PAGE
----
Unlike some other systems, TrueLane does not record your actual speed, only incidents of quick acceleration.
How Information Is Used
The Hartford uses the first four pieces of information on the list to calculate your discount. The information is also used anonymously for research that is designed to help improve the program and create a database of driving habits.
Although the device uses GPS tracking to record location information for your car, that is not part of the discount calculation. Location information is intended only for the use of the driver, and it can be viewed on the website.
The Hartford does use a third-party service, as mentioned above, for device management, but this company does not use any of the collected information.
The Hartford offers a 5% enrollment discount just for signing up for the TrueLane program. This discount stays on your policy throughout the program and until your next renewal unless you choose to opt out of the program and discontinue data recording.
After the program term is over, a discount is calculated based on what was recorded. The website states that this discount could be as much as 25%. That is lower than the promises made by other programs, but since we have yet to find someone who managed to get the top-end discount from any usage-based system, the number may not matter much.
Certainly 25% is a more realistic promise than some systems that promise 30% or more in discounts, but it is still unlikely to happen. As we noted above, The Hartford attempts to be straightforward and honest about how much of a discount you can actually hope to get. The average is about 10-12% according to their site, which is right in line with what drivers usually see from any usage-based program.
Unlike some other programs, there is no chance of a rate increase from the TrueLane program. The Hartford does not penalize drivers with higher rates even if the data collected shows risky driving habits. The hope with all of these programs is that being made aware of dangerous habits will result in efforts to improve. Drivers who do not meet the standards for a discount will not have their rates changed on renewal, for better or for worse.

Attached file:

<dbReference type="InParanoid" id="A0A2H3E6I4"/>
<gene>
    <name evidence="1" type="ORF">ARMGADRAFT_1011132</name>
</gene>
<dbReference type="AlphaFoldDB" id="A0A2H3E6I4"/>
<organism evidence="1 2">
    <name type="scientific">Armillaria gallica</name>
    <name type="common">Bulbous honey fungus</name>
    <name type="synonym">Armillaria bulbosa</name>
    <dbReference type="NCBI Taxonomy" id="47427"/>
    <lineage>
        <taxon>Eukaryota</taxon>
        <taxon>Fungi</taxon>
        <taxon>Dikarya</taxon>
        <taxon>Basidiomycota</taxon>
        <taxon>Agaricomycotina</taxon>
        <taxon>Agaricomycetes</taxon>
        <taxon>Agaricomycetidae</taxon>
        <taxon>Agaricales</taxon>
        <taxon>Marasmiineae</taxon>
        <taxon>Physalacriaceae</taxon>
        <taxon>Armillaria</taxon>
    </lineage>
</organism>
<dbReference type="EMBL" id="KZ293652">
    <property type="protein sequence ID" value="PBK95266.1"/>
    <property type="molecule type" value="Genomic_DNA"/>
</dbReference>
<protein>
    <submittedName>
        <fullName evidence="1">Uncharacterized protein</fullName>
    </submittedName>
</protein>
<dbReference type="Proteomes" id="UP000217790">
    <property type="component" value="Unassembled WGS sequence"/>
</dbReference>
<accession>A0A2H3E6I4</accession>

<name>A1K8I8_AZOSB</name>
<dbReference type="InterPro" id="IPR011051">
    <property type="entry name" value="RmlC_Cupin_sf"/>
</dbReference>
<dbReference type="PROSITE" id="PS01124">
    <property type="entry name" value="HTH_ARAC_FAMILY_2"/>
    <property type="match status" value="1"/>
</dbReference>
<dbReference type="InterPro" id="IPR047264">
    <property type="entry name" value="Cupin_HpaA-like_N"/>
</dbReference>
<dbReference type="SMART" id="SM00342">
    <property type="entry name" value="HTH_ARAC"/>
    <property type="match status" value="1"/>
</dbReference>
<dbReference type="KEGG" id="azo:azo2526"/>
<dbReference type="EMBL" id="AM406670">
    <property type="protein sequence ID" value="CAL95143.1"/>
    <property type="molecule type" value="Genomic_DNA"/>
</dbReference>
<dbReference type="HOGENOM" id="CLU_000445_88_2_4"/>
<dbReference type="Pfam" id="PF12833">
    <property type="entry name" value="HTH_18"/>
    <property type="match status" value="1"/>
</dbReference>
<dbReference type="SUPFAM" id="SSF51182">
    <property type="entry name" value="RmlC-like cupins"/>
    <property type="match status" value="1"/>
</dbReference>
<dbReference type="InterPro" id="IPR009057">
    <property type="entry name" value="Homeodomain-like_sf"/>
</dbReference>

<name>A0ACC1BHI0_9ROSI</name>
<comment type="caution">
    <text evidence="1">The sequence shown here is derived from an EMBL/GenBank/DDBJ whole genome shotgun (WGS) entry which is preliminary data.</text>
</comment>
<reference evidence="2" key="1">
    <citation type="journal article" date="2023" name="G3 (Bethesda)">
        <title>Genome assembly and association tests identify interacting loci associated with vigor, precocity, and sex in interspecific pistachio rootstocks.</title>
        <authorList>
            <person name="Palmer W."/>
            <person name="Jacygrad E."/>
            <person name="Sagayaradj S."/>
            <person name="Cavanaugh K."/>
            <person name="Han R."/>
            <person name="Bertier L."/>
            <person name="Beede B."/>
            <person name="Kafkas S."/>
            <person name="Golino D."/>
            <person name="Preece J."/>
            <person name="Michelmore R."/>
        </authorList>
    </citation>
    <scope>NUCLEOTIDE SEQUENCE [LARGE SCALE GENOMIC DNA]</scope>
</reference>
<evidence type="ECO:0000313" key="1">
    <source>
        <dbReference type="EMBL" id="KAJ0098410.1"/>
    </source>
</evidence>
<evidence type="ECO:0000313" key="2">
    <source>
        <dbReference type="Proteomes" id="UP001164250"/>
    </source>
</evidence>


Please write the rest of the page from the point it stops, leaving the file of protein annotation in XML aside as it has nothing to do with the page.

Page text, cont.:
The discounts, both for enrollment and earned, are only applicable to certain coverages. The site does not state which coverages those are, but generally, this means a discount on your liability coverage, but not optional coverages. This is fairly standard for this type of program, since it’s your liability rate that reflects how the insurance company has rated you as a risk based on several factors. The TrueLane data is added to those factors to determine the risk level you actually represent – hopefully, a lower risk if you’ve shown safe habits.
Eligibility for TrueLane
In order to be eligible for TrueLane, you must be an auto insurance customer of The Hartford and have a vehicle that is from 1996 or newer.
The website also notes that electric, hybrid, and diesel vehicles are not eligible for the program due to difficulties with collecting accurate information.
The program appears to be available to both new and existing customers, and it can be applied to any of the vehicles on the policy individually. Enrolling one vehicle doesn’t mean you have to enroll any others.
After enrollment and acceptance of the terms of service, the TrueLane plug-in device will be sent to you through the mail.
The device is plugged into the OBD-II port in your vehicle, which is usually located under the dash. The device is shipped with installation instructions, and it for most vehicles it should be relatively straightforward. CarMD offers a useful guide to finding the port location on your vehicle if you are having trouble.
Once the device is properly installed and a few trips have been recorded, an email is sent out providing information on logging into the TrueLane website where you can view the information being collected and review your trip data.
The device should stay in place for the duration of the data collection period. After the program is complete, you can unplug the device and send it back in the postage-paid envelope.